In the year that COP26 comes to Scotland Neil Rothnie asks why there is no public debate on the Petroleum Amendment Bill
For the last 15 months the Petroleum Amendment Bill has been sitting on the table in the House of Lords. The Bill is a private member’s bill based on the recommendations of the Sea Change report. It calls for an end to oil and gas exploration, the rapid phasing out of production and a transition for oil and gas workers into the renewables industry. 270,000 jobs are supported by the industry.
So just when were the oil and gas workers, their families and communities going to be informed of the existence of this plan, and get the opportunity to scrutinise and discuss it?
Who has been in on this discussion? Who has been making what plans?
Presumably the Government has a view on the Bill. Why the silence? Their current plan, the Act that the Bill aims to amend, is spectacularly unfit for purpose. It calls for “maximising economic recovery” of North Sea oil and gas. This is at complete odds with their claim to be leading the world against climate change. When UK Cabinet Minister, Alok Sharma, chairs the COP26 discussions in Glasgow in November is he going to be inviting delegates from Russia, Saudi Arabia, America, China and every other fossil fuel producer to follow the UK lead and maximise economic recovery of their own fossil fuels?
Are the trade unions in on the discussion? Have they informed their members on the North Sea what is being proposed?
Does the industry not feel the need to comment on a radical plan that has massive implications for their business on the North Sea and internationally. If it’s necessary in the UK such a plan not necessary internationally?
Do the Labour Party, the SNP and the Greens have positions on the Bill? Lady Sheehan is a Liberal Democrat so presumably her party has a view. What is it?
Why the silence? Does the media, the BBC and the newspapers, know of the existence of this Bill. Are they deliberately ignoring it and going to continue only to report what is written for them in the oil company public relations departments? A proud tradition that has disappeared the North Sea from national scrutiny.
What about the environmental movement itself? Scot.E3 has been campaigning on employment, energy and environment for three and a half years; but such is the silence that it was only alerted when Baroness Sheehan and Mary Robinson (past President of Ireland) alluded to the Bill in a recent article in the Times.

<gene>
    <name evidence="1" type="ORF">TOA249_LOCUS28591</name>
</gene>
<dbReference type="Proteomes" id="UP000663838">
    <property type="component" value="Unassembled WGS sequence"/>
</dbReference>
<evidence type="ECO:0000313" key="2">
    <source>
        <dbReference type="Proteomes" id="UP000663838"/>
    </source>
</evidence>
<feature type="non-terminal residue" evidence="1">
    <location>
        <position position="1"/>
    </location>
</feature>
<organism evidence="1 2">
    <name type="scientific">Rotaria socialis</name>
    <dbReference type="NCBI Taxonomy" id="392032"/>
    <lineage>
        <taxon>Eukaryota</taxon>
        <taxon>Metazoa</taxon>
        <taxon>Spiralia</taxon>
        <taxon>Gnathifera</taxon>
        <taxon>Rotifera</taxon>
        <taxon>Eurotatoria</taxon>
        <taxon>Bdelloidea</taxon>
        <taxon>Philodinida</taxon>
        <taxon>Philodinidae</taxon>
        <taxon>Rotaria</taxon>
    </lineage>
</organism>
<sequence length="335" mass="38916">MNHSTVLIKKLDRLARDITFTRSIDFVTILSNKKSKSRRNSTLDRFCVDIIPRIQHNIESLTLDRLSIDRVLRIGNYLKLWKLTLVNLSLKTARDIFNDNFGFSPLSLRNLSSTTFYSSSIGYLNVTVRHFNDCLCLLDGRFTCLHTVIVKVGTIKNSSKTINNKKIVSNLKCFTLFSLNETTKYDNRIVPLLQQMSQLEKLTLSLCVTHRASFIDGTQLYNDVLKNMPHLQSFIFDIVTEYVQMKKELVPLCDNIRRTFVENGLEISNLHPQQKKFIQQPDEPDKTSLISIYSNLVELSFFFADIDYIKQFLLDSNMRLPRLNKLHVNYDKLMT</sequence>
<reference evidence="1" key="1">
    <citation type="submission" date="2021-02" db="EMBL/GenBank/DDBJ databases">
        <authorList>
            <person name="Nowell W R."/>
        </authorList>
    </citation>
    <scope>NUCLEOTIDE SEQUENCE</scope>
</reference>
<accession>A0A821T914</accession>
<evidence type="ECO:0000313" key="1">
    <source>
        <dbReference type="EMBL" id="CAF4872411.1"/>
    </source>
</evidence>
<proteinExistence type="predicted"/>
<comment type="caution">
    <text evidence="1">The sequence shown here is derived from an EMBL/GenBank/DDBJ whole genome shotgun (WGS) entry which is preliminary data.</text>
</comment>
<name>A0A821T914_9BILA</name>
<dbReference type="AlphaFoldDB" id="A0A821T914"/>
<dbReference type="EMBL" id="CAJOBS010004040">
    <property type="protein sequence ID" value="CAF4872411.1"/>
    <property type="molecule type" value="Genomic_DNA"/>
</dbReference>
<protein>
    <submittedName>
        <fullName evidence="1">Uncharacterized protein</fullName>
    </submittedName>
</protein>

Congratulations to climate campaigners in Cumbria who have fought so hard to prevent the building of a new coal mine. The council had given the go ahead but the application has now been called in by the Westminster Government with the result that there will now be a public enquiry. The proponents of the mine say that it will bring 500 jobs to West Cumbria. The campaign has argued that tackling the climate crisis means that the carbon must remain in the ground and that serious responses to the crisis will create many more jobs. The report they commissioned ‘The potential for green jobs in Cumbria’ shows exactly how this could happen. Local conditions vary but this is possible everywhere.
Jonathan Neale spoke about his new book “Fight the Fire: Green New Deals and Global Climate Jobs” at a Scot.E3 online public meeting on 12th March 2021. The book is a tremendous resource for climate activists and trade unionists.
You can watch the full video of Jonathan’s talk below. But do read the book – it’s available in hard copy from Resistance Books – make sure your local bookshop stocks it.
“The most compelling and concise guide to averting climate breakdown.”
Brendan Montague, editor, The Ecologist.
The Ecologist has published the digital version of Fight the Fire for free so that it is accessible to all. Click on this link to download a PDF or ebook from the Ecologist website.
Important statement from the COP26 Coalition in support of striking British Gas Workers
Solidarity with GMB British Gas Workers.
The COP26 Coalition sends solidarity to the GMB members in the gas industry taking action to resist the outrageous fire-and-re-hire tactics of their employer. Big employers like British Gas who have made massive profits over many years must not be allowed to make workers’ pay for failing profits through loss of jobs, lower wages and cuts in terms and conditions.
The current crisis of British Gas is emblematic of a deeper crisis that is and will continue to affect many industries. Your fight deserves the support of all workers and all those who demand a fairer and more just society where the rights of shareholders to squeeze profits out of the labour and impoverishment of workers is ended. The rights of workers must be protected and must be a priority for the climate justice movement.